An early encounter with a published author
Joseph Monninger was a tall, handsome white guy with a gruff voice, short dark hair, and a boxy beard. He was reserved, a little stern. He lived in New Hampshire, he had a girlfriend, perhaps a wife, he loved trout fishing and talked about it romantically. He was my writing teacher for a couple weeks one summer, during an academic program at Williams College for high school students, and the most astounding thing, at least for me: he was a novelist. I’d never met an novelist before.
My grandfather self-published several volumes of poetry – I’ve written about it elsewhere – and my other grandfather kept an extensive diary before World War II. Those weren’t the same. Here was a person who wrote fiction that became books, the kind you could buy in a store, crack open and smell. Of course, I had a sense people did that; books had authors, and perhaps some even made enough money to do it frequently. But here was one in the flesh. It was weird, kind of off-putting. What do you say? Like being told the person sitting across from you at dinner has been to the moon.
The role of modeling, I think, is easy to underestimate in humans’ formation. The value of seeing someone do something you’ve never seen anyone do before, especially if they resemble you, can be profoundly valuable. Though let’s be real: as a straight white dude, television and popular culture didn’t lack examples for me. Here’s Danielle N. Lee in the Scientific American:
I can certainly relate to this role model effect as an early career professional. My dissertation advisor was female, as well as nearly half of the other members of the Biology Department. All of them are heavy-hitters in their own right, which made it easier for me to envision myself as a scientist and professor. As I was preparing to apply for postdoc and teaching positions elsewhere, I was reminded to fully appreciate the beauty and support of a gender-balanced science department. The environment I experienced in graduate school is not the norm. However, I still can't emphasize enough how profoundly powerful it has been to me (and other female students) knowing these women.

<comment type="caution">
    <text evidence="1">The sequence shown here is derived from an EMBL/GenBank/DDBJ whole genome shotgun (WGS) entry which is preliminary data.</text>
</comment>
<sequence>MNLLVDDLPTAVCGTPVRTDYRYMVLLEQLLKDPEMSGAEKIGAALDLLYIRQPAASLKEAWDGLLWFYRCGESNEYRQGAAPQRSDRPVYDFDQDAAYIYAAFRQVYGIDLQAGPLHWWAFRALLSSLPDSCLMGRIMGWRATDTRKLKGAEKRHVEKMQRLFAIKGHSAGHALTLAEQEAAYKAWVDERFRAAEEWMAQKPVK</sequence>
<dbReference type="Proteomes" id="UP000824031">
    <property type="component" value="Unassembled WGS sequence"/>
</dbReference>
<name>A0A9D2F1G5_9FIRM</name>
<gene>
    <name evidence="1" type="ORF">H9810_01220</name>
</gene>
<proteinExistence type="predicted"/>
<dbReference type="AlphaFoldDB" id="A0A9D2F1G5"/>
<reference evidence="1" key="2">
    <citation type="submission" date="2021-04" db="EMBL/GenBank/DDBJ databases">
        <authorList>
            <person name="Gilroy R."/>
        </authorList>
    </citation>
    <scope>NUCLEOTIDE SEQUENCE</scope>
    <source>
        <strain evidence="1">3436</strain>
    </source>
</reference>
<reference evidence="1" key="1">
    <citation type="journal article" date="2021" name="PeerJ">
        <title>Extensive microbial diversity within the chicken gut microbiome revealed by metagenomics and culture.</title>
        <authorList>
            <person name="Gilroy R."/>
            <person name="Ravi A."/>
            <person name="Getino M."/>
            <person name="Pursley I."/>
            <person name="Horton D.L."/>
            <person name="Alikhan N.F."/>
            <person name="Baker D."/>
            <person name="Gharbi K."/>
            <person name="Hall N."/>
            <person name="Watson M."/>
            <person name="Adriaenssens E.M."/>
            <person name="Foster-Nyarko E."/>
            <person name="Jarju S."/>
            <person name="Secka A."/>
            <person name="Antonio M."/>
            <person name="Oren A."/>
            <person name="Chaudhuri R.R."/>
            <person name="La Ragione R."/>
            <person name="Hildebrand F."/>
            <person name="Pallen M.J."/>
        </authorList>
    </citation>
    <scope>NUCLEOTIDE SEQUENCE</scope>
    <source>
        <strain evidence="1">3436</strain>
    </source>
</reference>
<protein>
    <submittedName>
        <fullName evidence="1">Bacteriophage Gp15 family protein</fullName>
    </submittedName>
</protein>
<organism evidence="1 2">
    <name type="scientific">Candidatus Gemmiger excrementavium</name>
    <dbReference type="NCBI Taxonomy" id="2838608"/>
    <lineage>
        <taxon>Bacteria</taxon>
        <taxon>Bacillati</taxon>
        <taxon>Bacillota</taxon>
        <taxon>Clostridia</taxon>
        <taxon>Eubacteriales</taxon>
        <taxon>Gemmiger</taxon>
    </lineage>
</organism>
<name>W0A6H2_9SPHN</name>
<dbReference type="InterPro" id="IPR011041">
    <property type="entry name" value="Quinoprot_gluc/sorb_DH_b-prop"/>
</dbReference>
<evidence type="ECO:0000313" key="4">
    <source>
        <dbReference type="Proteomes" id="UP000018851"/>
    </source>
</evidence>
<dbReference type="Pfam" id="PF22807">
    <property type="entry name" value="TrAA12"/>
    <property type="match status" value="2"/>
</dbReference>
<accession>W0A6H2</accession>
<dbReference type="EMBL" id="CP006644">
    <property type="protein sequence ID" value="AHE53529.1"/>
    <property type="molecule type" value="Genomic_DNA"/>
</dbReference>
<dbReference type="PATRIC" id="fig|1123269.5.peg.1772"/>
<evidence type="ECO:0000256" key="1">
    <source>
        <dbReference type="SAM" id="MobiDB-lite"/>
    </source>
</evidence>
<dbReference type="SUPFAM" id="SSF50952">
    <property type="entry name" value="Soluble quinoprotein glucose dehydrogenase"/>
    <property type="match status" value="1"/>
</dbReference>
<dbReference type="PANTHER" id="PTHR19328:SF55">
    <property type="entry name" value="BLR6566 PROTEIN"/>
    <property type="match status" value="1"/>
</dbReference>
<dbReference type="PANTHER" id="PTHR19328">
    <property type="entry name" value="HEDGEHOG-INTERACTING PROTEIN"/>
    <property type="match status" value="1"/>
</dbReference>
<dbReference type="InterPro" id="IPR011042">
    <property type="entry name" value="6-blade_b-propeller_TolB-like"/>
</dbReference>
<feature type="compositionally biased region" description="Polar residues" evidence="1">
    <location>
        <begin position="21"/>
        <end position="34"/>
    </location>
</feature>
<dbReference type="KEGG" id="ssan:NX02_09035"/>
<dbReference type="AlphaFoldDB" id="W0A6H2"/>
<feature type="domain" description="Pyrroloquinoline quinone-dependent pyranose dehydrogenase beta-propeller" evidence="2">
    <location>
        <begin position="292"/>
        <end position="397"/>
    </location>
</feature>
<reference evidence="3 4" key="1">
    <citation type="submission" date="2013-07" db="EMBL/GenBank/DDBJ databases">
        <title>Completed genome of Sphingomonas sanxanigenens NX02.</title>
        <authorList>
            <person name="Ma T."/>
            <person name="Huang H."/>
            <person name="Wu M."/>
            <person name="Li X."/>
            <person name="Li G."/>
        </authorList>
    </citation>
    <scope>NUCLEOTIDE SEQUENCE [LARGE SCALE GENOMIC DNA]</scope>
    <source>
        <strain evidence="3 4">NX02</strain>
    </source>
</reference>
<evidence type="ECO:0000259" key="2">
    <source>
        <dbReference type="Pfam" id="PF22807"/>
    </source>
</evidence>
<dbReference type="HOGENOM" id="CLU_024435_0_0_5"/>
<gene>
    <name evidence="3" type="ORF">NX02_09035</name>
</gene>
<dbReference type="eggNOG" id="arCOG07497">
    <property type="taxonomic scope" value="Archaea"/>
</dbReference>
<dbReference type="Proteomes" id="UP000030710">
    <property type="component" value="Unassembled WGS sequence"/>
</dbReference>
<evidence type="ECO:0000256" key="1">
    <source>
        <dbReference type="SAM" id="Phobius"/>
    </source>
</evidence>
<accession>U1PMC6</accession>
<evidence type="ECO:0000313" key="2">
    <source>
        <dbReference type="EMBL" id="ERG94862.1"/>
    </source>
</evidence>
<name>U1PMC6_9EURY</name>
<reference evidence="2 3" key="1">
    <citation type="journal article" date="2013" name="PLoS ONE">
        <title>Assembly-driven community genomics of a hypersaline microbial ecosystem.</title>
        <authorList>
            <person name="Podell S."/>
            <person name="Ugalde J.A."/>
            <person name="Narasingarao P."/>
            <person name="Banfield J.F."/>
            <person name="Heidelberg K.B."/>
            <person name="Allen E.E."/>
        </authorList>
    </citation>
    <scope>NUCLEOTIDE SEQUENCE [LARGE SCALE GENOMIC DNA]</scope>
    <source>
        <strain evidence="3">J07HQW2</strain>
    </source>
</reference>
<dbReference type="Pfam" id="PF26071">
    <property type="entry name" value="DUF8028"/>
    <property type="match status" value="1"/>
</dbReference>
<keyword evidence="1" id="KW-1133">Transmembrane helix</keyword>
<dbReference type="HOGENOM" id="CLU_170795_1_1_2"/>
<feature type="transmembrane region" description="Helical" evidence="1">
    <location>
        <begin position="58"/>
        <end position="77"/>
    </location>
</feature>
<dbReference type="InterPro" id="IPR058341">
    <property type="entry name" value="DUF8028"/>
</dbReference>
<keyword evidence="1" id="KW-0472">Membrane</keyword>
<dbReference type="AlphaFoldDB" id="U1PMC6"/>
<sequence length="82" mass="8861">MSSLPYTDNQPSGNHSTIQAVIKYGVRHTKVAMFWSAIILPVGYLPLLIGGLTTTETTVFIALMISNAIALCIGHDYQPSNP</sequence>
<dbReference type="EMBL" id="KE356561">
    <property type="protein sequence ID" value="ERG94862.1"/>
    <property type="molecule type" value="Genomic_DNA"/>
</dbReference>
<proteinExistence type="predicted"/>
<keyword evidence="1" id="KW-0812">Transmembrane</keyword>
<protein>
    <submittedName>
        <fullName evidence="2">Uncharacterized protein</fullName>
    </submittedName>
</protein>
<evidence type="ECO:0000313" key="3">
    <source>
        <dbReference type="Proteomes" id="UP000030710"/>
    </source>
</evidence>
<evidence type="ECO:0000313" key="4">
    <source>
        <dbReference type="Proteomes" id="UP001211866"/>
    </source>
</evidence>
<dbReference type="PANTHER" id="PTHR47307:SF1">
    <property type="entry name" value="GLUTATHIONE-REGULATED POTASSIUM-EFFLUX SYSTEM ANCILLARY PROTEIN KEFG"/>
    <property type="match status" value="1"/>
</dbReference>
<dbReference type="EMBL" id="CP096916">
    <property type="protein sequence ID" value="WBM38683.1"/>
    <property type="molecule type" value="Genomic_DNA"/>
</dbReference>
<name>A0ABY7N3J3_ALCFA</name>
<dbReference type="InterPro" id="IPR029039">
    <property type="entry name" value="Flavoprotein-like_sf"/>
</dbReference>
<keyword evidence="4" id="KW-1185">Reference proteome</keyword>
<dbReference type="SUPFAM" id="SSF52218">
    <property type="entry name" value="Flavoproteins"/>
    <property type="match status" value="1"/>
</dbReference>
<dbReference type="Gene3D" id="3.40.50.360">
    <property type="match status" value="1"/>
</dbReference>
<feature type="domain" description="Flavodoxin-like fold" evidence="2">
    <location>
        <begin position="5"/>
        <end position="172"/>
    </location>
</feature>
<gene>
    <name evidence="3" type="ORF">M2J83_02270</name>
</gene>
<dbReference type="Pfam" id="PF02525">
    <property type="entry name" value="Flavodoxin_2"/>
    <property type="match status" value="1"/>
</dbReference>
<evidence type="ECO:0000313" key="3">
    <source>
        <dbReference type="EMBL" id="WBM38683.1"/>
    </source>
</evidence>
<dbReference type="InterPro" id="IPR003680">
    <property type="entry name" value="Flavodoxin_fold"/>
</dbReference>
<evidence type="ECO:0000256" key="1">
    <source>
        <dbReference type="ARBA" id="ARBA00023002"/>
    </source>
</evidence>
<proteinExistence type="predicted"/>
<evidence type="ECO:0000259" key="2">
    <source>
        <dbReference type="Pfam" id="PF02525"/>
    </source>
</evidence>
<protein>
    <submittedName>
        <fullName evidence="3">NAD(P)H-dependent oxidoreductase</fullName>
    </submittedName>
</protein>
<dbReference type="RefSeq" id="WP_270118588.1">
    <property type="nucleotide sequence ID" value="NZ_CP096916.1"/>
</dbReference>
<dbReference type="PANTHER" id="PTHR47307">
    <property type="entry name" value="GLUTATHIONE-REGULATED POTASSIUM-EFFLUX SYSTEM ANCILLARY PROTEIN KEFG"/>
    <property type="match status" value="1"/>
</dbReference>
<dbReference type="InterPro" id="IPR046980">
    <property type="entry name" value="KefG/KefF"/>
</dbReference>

Still, authors were rare birds.
I remember my senior year of high school, I took an advanced calculus class. Our teacher, Mr. Jockers, had gotten special dispensation to try something odd: he required his students to teach themselves. It was frightening. You’d be assigned a day ever two or three weeks when you needed to learn a portion of the textbook, then walk the class through it. Meanwhile, he stood in the back, guided occasionally, encouraged debate. If I remember right, the only way the school allowed him to continue his model was if, each year, every student in the class received the AP exam’s highest score. Remarkably, we all did.
At Williams, Joe was an ideal writing teacher. He made a bunch of sixteen-year-olds feel like we were writers, too, or could be someday. He cajoled, joked, demanded. He didn’t want to be friends with us; he was very much an up-right adult. One night he caught me running back to the dorm, post-curfew. I’d been making out with my girlfriend on a soccer field. He chuckled at the grass stains on my pants, let me in, and didn’t say anything. Was there ever a moment I consciously decided I wanted to be a writer? Not that I remember. But I was definitely very, very lucky to meet certain people along the way.
Three weeks into the program, Joe showed up to class, having shaved off his beard on a whim. It was hard to recognize him. A lot of the girls were aghast. Who the hell was this weirdo?
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In tomorrow’s supplement for supporters:
A bunch of new songs recommended by a teenage DJ
The week in oddball online reads
An archive of annotated luxury-good advertisements
What the what
Meditations in an Emergency is a weekly short essay about something beautiful from author Rosecrans Baldwin. Supporters receive a Sunday supplement with three-plus ideas of things to love and a longer piece once a month from the road, for some inbox wanderlust ⛰️